“Demand is growing, and so are the prices on the global markets. The wood industry is used to handling sizeable price fluctuations, but the situation at the moment is unusual. On the other hand, looking at the price trend for wood over a longer timeframe, growth has been quite modest. We may be heading for a situation where wood reaches a fairer market value,” says Christian Nielsen, market analyst for the industry organisations’ Swedish Wood and the Swedish Forest Industries Federation.
Swedish sawmills have been able to keep production going during the pandemic. However, increasing demand for wood products globally has seen stocks at the Swedish sawmills run down, leading to the lowest stock levels for over 20 years. Production is continuing at full throttle and March became the best production month ever for the Swedish sawmill industry.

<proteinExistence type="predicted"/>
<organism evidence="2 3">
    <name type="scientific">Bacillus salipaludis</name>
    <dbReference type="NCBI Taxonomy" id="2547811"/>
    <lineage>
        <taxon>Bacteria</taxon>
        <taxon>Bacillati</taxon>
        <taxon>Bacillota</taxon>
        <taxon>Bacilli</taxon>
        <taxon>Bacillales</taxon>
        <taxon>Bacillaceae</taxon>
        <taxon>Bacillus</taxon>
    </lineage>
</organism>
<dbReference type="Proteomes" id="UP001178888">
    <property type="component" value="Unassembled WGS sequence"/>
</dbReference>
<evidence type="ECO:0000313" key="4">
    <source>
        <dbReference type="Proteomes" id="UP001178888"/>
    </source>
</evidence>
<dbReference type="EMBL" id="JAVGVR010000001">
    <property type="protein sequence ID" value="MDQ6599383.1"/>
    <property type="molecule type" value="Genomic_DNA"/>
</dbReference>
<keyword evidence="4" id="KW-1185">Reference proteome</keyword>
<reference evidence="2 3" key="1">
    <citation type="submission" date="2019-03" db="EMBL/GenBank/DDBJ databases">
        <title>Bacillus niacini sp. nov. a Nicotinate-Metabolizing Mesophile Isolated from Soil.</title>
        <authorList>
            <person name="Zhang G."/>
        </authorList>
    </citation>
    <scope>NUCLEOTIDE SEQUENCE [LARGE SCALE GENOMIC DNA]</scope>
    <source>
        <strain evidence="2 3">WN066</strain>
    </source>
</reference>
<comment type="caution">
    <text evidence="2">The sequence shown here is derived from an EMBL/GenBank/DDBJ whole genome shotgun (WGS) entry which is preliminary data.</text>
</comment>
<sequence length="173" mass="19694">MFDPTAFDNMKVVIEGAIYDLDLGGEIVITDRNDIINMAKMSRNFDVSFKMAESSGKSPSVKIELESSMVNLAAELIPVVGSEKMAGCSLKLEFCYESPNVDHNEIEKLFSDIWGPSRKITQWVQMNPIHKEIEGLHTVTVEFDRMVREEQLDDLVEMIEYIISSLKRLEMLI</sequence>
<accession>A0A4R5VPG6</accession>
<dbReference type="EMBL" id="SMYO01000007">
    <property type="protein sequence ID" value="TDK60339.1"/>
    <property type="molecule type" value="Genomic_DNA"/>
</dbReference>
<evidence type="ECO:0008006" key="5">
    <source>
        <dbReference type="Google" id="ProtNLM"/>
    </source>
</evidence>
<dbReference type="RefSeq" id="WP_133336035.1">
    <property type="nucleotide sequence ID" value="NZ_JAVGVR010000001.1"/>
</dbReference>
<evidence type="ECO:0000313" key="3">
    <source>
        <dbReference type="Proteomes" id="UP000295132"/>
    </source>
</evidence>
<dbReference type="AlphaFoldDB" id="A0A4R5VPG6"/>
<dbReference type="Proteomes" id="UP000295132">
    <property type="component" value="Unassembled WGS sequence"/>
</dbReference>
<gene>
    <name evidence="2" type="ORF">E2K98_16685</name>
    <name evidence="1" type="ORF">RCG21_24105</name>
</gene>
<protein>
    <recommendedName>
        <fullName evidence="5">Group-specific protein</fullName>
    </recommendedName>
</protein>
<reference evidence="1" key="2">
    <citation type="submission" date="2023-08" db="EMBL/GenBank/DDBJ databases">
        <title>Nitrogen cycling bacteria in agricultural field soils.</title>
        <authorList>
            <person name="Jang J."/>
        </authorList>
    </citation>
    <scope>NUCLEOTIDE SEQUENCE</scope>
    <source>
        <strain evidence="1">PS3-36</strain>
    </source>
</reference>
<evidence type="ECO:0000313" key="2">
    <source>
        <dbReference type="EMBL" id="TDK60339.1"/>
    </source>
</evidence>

The global shortage of wood products is mainly due to lower production in other parts of the world. Several wood product manufacturers that usually have high output, temporarily scaled back their activity in 2020, leading to a major shortfall in the international market. We are continuing to see the consequences of this imbalance.
“The global shortage of wood products is an undeniable fact, but the Swedish sawmills are still working as hard as they can to meet the existing demand. Their strength shown by largely maintaining deliveries during the critical months when the pandemic struck with full force last year. I am convinced that our members are fully focused right now on delivering wood products to their customers,” says Mathias Fridholm, Director of Swedish Wood.